What Was The Social Organization Of Mesopotamia Like?

The social organization of Mesopotamia  was established by ranks and hierarchies. These hierarchical ranks were quite marked: the highest position was held by the king, while the lowest was made up of the slaves of the time.

In turn, between kings and slaves were people with an intermediate class, among whom were priests, peasants and artisans.

Hammurabi, Babylonian king. Source: Mbmrock / CC BY-SA (https://creativecommons.org/licenses/by-sa/4.0)

The fundamental basis for establishing social organization was the family. This is because the classes were completely hereditary.

King’s power could only be reached if he inherited it. The same was true of the other classes. 
This social organization varied over a period; this variation was mainly among the classes of higher rank and power.

It occurred above all among free men, the clergy, and the nobility; these groups alternated positions in the government.

Main social classes of Mesopotamia

1- Kings, princes and their families

The kings were those who had the highest hierarchical position and authority in society. They acquired their power in a hereditary way, it was also divine in character.

However, the kings were not considered gods of the time, they were considered as intermediaries between gods and their believers. The kings were advised by the priests, the latter were the most reliable.

Among their functions, the kings had absolute command of the legislative power, the judiciary and the executive. 

The king was characterized by being the supreme judge and first military commander. It should be noted that they were in charge of controlling the waters and crops of the entire territory.

Most prominent kings and principals

– Gilgameš (2650 BC). Fifth King of the city of Uruk.

– Sargon I of Acadia (2335 – 2279 BC). Founder of the Akkadian Empire.

– Naram-Sin (2254 – 2279 BC). Fourth king of the Akkadian Empire. During his rule, Acad reached its greatest splendor.

– Hammurabi (1792 – 1752 BC). Sixth king of Babylon and founder of the Pale-Babylonian Empire.

– Nebuchadnezzar II (654 – 562 BC). King of Babylon known to appear in the Bible. During his rule he conquered Jerusalem and built the Hanging Gardens of Babylon.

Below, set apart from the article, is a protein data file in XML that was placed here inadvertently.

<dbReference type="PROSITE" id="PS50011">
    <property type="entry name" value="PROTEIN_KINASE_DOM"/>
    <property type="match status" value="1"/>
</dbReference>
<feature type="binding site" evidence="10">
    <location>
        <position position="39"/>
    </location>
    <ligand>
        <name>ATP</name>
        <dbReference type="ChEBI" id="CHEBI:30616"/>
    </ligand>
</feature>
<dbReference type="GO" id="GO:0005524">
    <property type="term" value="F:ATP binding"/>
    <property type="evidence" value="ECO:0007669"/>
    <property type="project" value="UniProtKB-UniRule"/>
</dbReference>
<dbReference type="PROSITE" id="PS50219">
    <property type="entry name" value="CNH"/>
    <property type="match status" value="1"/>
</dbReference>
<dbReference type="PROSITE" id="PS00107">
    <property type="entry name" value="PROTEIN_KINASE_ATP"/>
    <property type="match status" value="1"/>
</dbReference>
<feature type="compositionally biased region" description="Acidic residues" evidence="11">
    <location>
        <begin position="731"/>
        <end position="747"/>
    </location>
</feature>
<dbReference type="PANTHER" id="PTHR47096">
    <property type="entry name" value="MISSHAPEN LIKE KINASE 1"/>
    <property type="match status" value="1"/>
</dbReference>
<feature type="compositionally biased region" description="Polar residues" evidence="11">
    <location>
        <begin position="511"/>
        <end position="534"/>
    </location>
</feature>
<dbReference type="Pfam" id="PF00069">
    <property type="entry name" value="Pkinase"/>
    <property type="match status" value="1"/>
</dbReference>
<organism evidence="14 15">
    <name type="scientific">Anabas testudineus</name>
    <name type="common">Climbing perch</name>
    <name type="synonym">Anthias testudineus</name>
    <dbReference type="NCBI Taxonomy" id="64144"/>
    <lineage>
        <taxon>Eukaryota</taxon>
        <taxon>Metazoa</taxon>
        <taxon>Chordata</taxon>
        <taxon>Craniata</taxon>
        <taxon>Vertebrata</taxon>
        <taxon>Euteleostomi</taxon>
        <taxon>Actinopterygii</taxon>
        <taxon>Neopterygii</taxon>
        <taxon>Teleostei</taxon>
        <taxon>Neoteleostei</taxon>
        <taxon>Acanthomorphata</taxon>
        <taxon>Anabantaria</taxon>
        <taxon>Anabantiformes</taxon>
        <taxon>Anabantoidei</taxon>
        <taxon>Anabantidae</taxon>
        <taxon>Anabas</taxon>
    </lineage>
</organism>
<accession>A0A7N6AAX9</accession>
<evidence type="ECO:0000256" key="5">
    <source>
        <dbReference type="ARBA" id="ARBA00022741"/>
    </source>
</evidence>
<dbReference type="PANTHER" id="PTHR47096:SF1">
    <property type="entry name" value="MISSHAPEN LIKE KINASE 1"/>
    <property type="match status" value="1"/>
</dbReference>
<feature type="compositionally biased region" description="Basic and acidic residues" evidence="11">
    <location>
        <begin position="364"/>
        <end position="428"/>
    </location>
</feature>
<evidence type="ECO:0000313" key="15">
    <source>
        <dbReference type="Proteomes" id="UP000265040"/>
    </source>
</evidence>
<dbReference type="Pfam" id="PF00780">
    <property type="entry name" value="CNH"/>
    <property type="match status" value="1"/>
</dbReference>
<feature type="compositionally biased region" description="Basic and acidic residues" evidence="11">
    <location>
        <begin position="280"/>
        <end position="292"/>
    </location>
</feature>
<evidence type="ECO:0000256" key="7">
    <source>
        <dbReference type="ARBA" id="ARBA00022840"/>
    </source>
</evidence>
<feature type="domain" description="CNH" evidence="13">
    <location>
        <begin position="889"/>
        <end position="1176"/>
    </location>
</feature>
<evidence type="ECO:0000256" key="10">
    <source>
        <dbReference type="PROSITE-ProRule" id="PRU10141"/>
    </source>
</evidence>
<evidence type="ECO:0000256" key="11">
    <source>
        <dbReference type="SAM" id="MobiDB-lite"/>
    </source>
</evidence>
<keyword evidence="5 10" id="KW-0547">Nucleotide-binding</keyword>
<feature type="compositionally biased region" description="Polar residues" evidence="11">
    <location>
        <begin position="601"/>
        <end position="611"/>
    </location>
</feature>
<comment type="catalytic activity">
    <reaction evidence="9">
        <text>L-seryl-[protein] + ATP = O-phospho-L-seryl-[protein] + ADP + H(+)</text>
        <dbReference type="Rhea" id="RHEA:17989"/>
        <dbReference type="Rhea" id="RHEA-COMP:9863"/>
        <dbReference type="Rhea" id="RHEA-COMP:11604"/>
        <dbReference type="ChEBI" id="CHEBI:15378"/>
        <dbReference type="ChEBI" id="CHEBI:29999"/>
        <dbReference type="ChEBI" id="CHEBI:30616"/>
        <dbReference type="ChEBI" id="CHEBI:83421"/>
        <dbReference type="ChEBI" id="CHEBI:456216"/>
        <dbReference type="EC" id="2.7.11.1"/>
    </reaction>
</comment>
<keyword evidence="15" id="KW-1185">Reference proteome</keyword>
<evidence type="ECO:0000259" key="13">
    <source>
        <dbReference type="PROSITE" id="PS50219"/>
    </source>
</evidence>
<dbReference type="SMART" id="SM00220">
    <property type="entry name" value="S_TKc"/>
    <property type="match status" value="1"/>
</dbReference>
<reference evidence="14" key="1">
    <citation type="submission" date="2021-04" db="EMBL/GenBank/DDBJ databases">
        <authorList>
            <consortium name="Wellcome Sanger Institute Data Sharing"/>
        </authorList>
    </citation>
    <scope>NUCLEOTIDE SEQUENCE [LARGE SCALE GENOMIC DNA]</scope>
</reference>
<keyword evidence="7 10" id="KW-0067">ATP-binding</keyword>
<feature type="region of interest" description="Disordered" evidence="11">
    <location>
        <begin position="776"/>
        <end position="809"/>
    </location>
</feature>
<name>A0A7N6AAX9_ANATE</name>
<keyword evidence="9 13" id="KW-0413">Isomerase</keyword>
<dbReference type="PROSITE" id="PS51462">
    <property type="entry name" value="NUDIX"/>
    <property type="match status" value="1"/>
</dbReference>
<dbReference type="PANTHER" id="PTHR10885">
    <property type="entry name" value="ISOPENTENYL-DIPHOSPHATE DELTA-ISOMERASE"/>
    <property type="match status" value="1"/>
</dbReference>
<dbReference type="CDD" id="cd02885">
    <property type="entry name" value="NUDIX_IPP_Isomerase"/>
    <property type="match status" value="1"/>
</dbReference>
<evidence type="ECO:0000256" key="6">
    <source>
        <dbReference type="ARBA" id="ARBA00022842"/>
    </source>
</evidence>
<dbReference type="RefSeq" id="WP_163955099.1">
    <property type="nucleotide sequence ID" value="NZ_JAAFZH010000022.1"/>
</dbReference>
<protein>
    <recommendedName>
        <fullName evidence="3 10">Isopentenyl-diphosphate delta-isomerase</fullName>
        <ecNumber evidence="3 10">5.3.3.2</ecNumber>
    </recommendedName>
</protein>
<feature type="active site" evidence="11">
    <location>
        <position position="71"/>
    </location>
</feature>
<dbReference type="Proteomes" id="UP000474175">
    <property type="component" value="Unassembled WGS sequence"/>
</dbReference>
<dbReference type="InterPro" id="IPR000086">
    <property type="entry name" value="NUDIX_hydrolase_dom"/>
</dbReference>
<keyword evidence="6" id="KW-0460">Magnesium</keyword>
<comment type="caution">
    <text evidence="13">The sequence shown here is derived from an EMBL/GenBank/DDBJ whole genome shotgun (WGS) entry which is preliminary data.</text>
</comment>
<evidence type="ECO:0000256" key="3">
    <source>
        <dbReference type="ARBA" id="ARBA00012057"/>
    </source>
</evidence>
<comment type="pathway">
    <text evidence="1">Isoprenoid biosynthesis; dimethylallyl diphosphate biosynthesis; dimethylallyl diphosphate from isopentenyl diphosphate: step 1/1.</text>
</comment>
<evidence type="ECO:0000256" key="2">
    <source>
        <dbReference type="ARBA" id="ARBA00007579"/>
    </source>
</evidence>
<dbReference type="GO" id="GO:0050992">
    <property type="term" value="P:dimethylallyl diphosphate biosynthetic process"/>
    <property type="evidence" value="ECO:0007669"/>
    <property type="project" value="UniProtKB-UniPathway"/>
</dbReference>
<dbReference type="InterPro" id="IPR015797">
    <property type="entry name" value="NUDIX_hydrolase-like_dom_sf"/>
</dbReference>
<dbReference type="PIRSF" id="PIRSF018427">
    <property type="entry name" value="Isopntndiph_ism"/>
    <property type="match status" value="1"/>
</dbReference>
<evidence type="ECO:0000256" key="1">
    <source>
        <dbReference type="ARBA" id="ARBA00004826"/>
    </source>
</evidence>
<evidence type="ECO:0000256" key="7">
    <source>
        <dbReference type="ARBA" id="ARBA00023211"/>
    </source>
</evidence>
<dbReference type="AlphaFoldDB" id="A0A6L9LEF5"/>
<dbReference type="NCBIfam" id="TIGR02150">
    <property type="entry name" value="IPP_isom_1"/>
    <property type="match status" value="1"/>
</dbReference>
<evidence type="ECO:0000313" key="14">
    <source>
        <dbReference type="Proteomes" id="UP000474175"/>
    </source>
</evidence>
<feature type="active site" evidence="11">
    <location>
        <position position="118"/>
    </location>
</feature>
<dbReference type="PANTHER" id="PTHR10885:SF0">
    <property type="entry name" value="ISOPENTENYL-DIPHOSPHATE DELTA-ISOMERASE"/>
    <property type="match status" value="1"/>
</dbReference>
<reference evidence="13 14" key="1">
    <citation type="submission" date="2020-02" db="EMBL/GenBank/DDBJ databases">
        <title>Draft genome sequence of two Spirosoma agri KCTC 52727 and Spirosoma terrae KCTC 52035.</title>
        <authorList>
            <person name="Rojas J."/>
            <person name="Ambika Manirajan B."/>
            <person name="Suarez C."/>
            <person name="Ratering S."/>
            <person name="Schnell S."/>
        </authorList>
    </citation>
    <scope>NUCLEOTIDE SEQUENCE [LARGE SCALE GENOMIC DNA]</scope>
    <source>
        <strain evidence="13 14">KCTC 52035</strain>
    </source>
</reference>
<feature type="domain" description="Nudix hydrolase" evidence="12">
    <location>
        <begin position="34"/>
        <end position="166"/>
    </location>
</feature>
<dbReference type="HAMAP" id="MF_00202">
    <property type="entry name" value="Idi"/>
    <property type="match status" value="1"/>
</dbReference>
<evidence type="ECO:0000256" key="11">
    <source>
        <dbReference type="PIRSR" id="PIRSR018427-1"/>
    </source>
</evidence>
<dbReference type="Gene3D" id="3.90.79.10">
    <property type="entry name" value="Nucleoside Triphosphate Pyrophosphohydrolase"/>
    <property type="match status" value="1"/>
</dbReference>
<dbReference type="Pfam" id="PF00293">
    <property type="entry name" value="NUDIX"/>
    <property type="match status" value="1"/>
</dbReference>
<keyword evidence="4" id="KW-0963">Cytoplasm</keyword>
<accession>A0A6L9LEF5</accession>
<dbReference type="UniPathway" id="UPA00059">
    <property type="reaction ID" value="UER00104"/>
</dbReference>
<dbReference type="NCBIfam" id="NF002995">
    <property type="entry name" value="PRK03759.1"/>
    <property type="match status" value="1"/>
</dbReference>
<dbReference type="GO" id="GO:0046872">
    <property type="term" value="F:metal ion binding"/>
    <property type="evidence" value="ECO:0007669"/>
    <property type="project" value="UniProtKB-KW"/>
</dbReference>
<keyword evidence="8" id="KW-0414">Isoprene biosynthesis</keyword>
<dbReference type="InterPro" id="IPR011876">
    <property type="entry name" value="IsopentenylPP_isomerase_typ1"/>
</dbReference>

2- Leading class or nobility

Ancient Mesopotamian or Iranian ruler, 2300-2000 BC.
Source: Metropolitan Museum of Art, New York / CC0

This division was made up of priests, military chiefs, landowners, and merchants. In this classification was the upper class stratum.

The priests worked in the town as healers and fortune-tellers. The priests closest to the king were in charge of advising him on decisions of the utmost importance.

Those belonging to the ruling group held administrative positions below the king. It is important to emphasize that the merchants had a fundamental role, since they obtained their wealth thanks to the exchange.

3- Free men

Hero dominating a lion. Sargon II’s Palace in Khorsabad (Dur Sharrukin). 713–706 a. C.

This category was made up of all those peasants, ranchers, farmers and artisans.

These last three mostly worked for the king. Gradually the king gave authorization to artisans, ranchers and farmers to work on his lands; after this private property arose.

Also, farmers were the largest group, as the predominant economy in Mesopotamia was agriculture. This social class was the most numerous.

4- The slaves

Ancient clay tablet showing an Assyrian dog. Source: See page for author / CC BY-SA (https://creativecommons.org/licenses/by-sa/4.0)

This last organization was made up of all those prisoners and low-income citizens who, to pay off their debts, had to sell themselves and their families.

The slaves were people without any rights, belonging to the kingdom and people of the upper class.

The slaves carried out the work on the lands and the constructions of monuments. These people were paid by their owners basically only with food, clothing and oils.


  1. Joaquín Sanmartín, JM (1998). Ancient History of the Near East: Mesopotamia and Egypt. Madrid: AKAL Editions.
  2. Macias, R. (2002). History 1st Grade. Mexico, DF: Editorial Limusa.
  3. Mieroop, MV (1997). The Ancient Mesopotamian City. New York: Clarendon Press.
  4. Potts, DT (1997). Mesopotamian Civilization: The Material Foundations. London: A&C Black.
  5. Reade, J. (1998). Mesopotamia. Madrid: AKAL Editions.

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